This annual adjustment is reflected in the P&L as part of the fair value adjustment via the unwinding of the discount rate and the reduction of construction risk and constitutes a significant proportion of the total annual fair value adjustment that flows through the P&L. In FY15 growth due to discount rate unwinding amounted to £61m out of a total fair value adjustment of £132m, equivalent to 46% of the total fair value adjustment and 8% of the opening portfolio value. Adding uplift due to a reduction in construction risk premiums (£22.8m in FY15, £17.4m H116) takes total “embedded” adjustments in value to c 63% of total movement in fair value and is equivalent to uplift in the opening portfolio value of more than 10% (c £84m). Importantly these gains are likely to be recurring. Secondary market transactions, which show that JLG has been able to realise proceeds slightly above the book value, on average, in transactions since the IPO, confirm the validity of this valuation process. The evolution of the portfolio book emphasises that the intrinsic value of the company is more than portfolio plus investment commitments.

Project enhancements

John Laing seeks to create additional value through the enhancement of existing projects. These value enhancements can be generated in a number of different ways and can include: reduction in insurance costs by spreading them over a number of different investments; more effective management of working capital within projects (specifically more advantageous deployment of cash balances); and securing the recognition of the residual value of assets that do not revert to the owner at the termination of the project but still have a useful operating life. In FY15 value enhancements made to projects totalled £38m, (H116 £13.6m) equivalent to c 29% of the total fair value movement. Although the personnel responsible for project enhancement sit within the asset management business, value enhancements are made both to the primary and secondary portfolio.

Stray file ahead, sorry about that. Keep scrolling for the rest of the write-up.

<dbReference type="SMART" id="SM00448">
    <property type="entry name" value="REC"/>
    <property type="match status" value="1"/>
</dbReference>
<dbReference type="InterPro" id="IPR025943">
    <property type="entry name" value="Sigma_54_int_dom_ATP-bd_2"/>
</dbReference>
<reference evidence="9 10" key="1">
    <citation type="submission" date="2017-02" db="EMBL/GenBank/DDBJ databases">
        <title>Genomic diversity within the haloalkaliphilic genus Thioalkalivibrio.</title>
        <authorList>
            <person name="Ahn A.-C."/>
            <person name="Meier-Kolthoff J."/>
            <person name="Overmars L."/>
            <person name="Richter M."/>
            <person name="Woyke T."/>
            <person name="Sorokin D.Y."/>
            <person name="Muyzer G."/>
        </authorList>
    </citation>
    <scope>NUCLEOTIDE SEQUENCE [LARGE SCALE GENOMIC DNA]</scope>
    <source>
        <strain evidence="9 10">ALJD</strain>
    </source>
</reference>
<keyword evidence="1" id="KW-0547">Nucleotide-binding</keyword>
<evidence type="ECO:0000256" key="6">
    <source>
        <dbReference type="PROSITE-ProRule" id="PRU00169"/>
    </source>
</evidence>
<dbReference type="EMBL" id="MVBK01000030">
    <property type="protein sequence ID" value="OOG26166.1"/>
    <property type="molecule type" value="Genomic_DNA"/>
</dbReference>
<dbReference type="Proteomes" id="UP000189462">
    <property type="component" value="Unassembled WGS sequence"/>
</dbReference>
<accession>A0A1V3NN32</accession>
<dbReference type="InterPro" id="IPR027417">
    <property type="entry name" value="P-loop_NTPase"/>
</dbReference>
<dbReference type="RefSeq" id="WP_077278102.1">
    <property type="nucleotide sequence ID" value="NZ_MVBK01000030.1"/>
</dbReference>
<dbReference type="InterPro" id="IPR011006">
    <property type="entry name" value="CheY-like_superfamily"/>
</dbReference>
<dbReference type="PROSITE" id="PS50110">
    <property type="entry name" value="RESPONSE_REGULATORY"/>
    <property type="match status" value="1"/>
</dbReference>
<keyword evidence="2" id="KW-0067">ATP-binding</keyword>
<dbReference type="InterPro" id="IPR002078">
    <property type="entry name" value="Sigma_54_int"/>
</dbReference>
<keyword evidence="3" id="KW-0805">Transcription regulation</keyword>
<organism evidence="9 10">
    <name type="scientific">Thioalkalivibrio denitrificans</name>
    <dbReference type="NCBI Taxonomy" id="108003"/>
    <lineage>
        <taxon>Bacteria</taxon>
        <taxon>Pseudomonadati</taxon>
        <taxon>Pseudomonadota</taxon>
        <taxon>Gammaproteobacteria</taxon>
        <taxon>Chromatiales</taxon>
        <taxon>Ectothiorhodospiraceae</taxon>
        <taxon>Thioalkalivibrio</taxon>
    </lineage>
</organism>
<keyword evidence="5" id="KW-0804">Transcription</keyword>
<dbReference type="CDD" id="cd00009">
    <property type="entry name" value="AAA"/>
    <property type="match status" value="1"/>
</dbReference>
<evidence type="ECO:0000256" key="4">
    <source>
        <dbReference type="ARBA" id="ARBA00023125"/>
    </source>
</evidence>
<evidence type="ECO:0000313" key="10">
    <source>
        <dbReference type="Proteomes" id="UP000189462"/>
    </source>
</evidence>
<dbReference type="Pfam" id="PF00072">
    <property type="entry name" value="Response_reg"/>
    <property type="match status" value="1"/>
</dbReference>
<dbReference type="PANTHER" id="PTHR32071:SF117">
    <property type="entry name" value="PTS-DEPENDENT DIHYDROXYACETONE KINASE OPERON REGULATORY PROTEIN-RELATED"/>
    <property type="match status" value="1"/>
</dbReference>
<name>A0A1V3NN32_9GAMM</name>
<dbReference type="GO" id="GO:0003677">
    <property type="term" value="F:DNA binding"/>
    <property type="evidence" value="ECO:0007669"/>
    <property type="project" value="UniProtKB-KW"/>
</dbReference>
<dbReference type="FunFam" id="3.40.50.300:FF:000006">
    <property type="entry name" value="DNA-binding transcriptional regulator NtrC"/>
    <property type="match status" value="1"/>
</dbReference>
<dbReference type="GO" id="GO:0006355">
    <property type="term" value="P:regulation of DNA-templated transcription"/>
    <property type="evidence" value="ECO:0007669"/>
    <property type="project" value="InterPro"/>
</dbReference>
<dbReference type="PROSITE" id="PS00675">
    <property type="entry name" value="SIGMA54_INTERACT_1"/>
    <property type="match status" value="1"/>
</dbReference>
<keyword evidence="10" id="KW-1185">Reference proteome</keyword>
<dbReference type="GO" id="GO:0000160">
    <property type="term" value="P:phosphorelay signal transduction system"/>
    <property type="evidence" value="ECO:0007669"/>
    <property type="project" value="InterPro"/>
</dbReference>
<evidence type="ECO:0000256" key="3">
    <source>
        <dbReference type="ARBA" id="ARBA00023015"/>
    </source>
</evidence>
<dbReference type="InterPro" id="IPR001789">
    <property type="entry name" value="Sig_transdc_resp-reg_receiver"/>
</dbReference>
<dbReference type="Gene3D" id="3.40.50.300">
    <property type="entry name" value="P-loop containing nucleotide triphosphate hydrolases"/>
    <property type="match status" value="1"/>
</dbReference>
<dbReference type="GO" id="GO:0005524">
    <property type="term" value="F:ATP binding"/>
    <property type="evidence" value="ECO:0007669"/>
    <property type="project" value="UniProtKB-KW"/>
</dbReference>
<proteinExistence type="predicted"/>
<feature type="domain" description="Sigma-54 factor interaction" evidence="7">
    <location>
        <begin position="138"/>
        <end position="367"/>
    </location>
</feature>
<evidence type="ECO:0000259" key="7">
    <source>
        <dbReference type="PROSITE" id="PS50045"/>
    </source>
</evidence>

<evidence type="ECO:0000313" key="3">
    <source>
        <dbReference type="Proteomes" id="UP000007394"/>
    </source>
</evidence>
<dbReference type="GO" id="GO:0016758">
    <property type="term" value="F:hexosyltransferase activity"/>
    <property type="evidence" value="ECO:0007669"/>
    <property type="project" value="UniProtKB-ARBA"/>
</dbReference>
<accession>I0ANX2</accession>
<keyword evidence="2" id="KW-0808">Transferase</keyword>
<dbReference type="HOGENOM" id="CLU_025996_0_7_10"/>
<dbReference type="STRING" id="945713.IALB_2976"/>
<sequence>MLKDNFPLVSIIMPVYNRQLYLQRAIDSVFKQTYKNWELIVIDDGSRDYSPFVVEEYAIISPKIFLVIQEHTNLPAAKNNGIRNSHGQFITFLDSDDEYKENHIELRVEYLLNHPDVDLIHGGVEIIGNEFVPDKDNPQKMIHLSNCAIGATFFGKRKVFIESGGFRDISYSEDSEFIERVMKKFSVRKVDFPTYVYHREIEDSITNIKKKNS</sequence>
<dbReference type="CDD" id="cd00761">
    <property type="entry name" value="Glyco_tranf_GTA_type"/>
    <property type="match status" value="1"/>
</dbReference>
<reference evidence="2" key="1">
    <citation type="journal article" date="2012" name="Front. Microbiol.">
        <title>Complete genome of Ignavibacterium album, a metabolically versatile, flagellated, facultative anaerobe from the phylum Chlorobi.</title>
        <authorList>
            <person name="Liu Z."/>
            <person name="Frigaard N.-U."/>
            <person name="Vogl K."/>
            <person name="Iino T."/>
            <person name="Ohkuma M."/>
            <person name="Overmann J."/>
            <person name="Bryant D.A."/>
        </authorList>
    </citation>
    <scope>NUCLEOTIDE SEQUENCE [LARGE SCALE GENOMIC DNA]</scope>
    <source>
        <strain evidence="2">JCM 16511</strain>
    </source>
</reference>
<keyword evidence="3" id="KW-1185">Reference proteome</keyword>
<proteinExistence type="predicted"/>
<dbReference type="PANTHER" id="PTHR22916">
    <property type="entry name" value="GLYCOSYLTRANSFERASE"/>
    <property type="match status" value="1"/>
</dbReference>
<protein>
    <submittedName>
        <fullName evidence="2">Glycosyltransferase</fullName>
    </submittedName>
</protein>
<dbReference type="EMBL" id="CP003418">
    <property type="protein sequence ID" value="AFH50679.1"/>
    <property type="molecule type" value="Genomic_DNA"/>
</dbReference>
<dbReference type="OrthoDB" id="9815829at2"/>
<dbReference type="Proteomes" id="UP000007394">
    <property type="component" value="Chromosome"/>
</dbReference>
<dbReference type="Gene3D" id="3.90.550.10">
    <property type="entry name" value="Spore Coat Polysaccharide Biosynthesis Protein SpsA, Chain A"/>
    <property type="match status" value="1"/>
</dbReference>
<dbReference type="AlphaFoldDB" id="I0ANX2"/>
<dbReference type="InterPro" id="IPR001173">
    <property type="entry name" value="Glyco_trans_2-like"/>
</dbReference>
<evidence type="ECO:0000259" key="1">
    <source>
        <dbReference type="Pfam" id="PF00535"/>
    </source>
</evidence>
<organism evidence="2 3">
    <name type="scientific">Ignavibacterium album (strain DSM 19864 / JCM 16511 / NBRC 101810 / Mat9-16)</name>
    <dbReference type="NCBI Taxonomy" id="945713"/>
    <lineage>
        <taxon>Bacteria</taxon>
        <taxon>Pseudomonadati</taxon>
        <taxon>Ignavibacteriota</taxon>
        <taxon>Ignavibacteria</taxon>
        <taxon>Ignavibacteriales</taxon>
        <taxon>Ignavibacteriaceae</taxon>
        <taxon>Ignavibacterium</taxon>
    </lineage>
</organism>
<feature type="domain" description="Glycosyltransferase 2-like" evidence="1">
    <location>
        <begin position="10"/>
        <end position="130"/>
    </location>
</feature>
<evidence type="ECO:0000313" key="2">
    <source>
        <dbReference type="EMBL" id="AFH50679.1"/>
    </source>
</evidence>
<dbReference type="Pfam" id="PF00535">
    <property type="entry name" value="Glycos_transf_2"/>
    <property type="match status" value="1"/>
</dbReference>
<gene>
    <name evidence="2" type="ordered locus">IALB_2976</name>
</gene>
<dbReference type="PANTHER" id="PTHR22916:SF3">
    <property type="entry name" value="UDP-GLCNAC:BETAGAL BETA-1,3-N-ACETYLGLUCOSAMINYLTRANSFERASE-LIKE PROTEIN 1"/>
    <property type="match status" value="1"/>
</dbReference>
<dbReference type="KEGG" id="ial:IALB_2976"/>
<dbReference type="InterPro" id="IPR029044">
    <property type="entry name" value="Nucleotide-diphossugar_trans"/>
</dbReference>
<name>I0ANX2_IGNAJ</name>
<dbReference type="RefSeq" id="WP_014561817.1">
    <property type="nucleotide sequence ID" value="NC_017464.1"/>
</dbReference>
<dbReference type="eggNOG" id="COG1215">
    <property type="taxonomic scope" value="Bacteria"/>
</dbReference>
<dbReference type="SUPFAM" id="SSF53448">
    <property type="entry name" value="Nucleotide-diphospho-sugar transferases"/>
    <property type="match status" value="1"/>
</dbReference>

Secondary investment portfolio

Once a project commences operation, JLG’s investment in it is transferred to the secondary investment portfolio. The secondary investment portfolio is managed by the asset management business. At the secondary stage the investments are valued using a market-based discount rate for operational assets (lower), reflecting the reduced risk of the project. Over time, the weighted average discount rate used by JLG has trended downward, although it remains above many of its listed peers (Error! Reference source not found.). Investments in the secondary portfolio can either be sold or held to maturity.

Exhibit 10: Primary and secondary portfolio valuation and discount rates

Value
(£m)

Number of
projects

31/12/15
(%)

30/6/16
(%)

Primary (projects under construction)

486.8

21

9.7

9.3

Secondary (projects in operation)

443.2

18

8.9

8.5

Holding in JLEN

15.2

 N/A

N/A

 

945.2

 9.5

9.1

Source: John Laing. Note: At 30 June 2016.

Should JLG choose to sell an investment, JLEN and JLIF retain right of first offer in respect of certain assets. In 2015 JLG completed realisations worth £86.3m (H116 £57.7m), selling seven projects, five of which were sold to JLEN or JLIF. On average, in the period 2011-15, disposals totalled c 21% of portfolio value. In addition to income generated from the disposal of investments, income is received from the yield on secondary investments, known as the “cash yield”. This income takes the form of dividend income and repayment of subordinated debt. Management has guided that in a normal year the cash yield on the portfolio should amount to between 6.5% and 8.5% of the average secondary portfolio.